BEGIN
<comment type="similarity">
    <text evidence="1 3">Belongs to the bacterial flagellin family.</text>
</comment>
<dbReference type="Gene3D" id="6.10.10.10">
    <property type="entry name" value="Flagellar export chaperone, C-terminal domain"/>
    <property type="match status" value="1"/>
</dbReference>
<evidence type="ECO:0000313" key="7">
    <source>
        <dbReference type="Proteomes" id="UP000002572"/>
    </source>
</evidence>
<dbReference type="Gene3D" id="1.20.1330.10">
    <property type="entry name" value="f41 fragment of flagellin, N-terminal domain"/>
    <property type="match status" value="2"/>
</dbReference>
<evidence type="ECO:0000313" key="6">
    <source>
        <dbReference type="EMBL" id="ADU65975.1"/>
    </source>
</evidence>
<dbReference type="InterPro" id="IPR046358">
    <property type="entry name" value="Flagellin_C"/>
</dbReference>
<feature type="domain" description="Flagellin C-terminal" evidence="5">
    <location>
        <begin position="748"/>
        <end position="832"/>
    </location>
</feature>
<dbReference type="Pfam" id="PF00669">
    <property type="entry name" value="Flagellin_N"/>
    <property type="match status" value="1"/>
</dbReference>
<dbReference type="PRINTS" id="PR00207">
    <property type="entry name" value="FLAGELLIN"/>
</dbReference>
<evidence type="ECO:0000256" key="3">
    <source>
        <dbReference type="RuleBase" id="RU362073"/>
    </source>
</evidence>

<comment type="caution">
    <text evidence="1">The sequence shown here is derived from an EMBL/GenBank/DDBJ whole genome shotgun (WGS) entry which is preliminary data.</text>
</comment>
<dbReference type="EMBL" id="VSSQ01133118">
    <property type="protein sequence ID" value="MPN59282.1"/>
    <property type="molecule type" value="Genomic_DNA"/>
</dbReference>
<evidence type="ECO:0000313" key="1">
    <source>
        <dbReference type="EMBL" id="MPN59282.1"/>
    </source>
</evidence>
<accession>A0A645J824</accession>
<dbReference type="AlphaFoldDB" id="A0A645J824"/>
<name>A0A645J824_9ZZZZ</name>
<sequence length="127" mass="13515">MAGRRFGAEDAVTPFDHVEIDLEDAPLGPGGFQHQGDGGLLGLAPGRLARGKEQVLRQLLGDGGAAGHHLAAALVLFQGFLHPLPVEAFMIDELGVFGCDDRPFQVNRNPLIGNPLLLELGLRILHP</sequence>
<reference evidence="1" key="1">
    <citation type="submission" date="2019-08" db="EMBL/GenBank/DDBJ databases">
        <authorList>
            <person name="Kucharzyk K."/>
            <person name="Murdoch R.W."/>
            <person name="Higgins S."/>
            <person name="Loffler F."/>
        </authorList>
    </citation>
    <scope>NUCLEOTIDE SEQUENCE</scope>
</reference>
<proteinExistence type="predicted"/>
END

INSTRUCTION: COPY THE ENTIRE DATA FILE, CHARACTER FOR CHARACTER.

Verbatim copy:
<comment type="similarity">
    <text evidence="1 3">Belongs to the bacterial flagellin family.</text>
</comment>
<dbReference type="Gene3D" id="6.10.10.10">
    <property type="entry name" value="Flagellar export chaperone, C-terminal domain"/>
    <property type="match status" value="1"/>
</dbReference>
<evidence type="ECO:0000313" key="7">
    <source>
        <dbReference type="Proteomes" id="UP000002572"/>
    </source>
</evidence>
<dbReference type="Gene3D" id="1.20.1330.10">
    <property type="entry name" value="f41 fragment of flagellin, N-terminal domain"/>
    <property type="match status" value="2"/>
</dbReference>
<evidence type="ECO:0000313" key="6">
    <source>
        <dbReference type="EMBL" id="ADU65975.1"/>
    </source>
</evidence>
<dbReference type="InterPro" id="IPR046358">
    <property type="entry name" value="Flagellin_C"/>
</dbReference>
<feature type="domain" description="Flagellin C-terminal" evidence="5">
    <location>
        <begin position="748"/>
        <end position="832"/>
    </location>
</feature>
<dbReference type="Pfam" id="PF00669">
    <property type="entry name" value="Flagellin_N"/>
    <property type="match status" value="1"/>
</dbReference>
<dbReference type="PRINTS" id="PR00207">
    <property type="entry name" value="FLAGELLIN"/>
</dbReference>
<evidence type="ECO:0000256" key="3">
    <source>
        <dbReference type="RuleBase" id="RU362073"/>
    </source>
</evidence>

<comment type="caution">
    <text evidence="1">The sequence shown here is derived from an EMBL/GenBank/DDBJ whole genome shotgun (WGS) entry which is preliminary data.</text>
</comment>
<dbReference type="EMBL" id="VSSQ01133118">
    <property type="protein sequence ID" value="MPN59282.1"/>
    <property type="molecule type" value="Genomic_DNA"/>
</dbReference>
<evidence type="ECO:0000313" key="1">
    <source>
        <dbReference type="EMBL" id="MPN59282.1"/>
    </source>
</evidence>
<accession>A0A645J824</accession>
<dbReference type="AlphaFoldDB" id="A0A645J824"/>
<name>A0A645J824_9ZZZZ</name>
<sequence length="127" mass="13515">MAGRRFGAEDAVTPFDHVEIDLEDAPLGPGGFQHQGDGGLLGLAPGRLARGKEQVLRQLLGDGGAAGHHLAAALVLFQGFLHPLPVEAFMIDELGVFGCDDRPFQVNRNPLIGNPLLLELGLRILHP</sequence>
<reference evidence="1" key="1">
    <citation type="submission" date="2019-08" db="EMBL/GenBank/DDBJ databases">
        <authorList>
            <person name="Kucharzyk K."/>
            <person name="Murdoch R.W."/>
            <person name="Higgins S."/>
            <person name="Loffler F."/>
        </authorList>
    </citation>
    <scope>NUCLEOTIDE SEQUENCE</scope>
</reference>
<proteinExistence type="predicted"/>